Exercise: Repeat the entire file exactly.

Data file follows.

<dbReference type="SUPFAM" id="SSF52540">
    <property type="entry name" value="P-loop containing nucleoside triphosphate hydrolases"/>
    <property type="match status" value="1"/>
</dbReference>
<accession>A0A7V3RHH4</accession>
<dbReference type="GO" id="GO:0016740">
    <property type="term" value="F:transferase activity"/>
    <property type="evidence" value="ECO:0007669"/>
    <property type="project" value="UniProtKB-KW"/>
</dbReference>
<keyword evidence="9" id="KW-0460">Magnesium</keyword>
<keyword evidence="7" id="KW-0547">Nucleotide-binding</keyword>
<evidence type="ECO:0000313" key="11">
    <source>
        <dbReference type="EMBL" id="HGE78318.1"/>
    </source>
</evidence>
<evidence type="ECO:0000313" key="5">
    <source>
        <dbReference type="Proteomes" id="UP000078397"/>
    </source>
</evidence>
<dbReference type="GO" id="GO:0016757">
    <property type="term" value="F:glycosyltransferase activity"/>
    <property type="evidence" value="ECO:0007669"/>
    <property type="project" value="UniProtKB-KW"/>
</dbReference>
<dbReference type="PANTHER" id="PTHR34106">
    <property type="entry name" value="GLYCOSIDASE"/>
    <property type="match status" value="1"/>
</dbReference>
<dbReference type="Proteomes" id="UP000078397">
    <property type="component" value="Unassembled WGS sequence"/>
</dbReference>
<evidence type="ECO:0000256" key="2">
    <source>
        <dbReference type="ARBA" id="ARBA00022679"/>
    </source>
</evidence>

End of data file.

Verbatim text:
<dbReference type="SUPFAM" id="SSF52540">
    <property type="entry name" value="P-loop containing nucleoside triphosphate hydrolases"/>
    <property type="match status" value="1"/>
</dbReference>
<accession>A0A7V3RHH4</accession>
<dbReference type="GO" id="GO:0016740">
    <property type="term" value="F:transferase activity"/>
    <property type="evidence" value="ECO:0007669"/>
    <property type="project" value="UniProtKB-KW"/>
</dbReference>
<keyword evidence="9" id="KW-0460">Magnesium</keyword>
<keyword evidence="7" id="KW-0547">Nucleotide-binding</keyword>
<evidence type="ECO:0000313" key="11">
    <source>
        <dbReference type="EMBL" id="HGE78318.1"/>
    </source>
</evidence>
<evidence type="ECO:0000313" key="5">
    <source>
        <dbReference type="Proteomes" id="UP000078397"/>
    </source>
</evidence>
<dbReference type="GO" id="GO:0016757">
    <property type="term" value="F:glycosyltransferase activity"/>
    <property type="evidence" value="ECO:0007669"/>
    <property type="project" value="UniProtKB-KW"/>
</dbReference>
<dbReference type="PANTHER" id="PTHR34106">
    <property type="entry name" value="GLYCOSIDASE"/>
    <property type="match status" value="1"/>
</dbReference>
<dbReference type="Proteomes" id="UP000078397">
    <property type="component" value="Unassembled WGS sequence"/>
</dbReference>
<evidence type="ECO:0000256" key="2">
    <source>
        <dbReference type="ARBA" id="ARBA00022679"/>
    </source>
</evidence>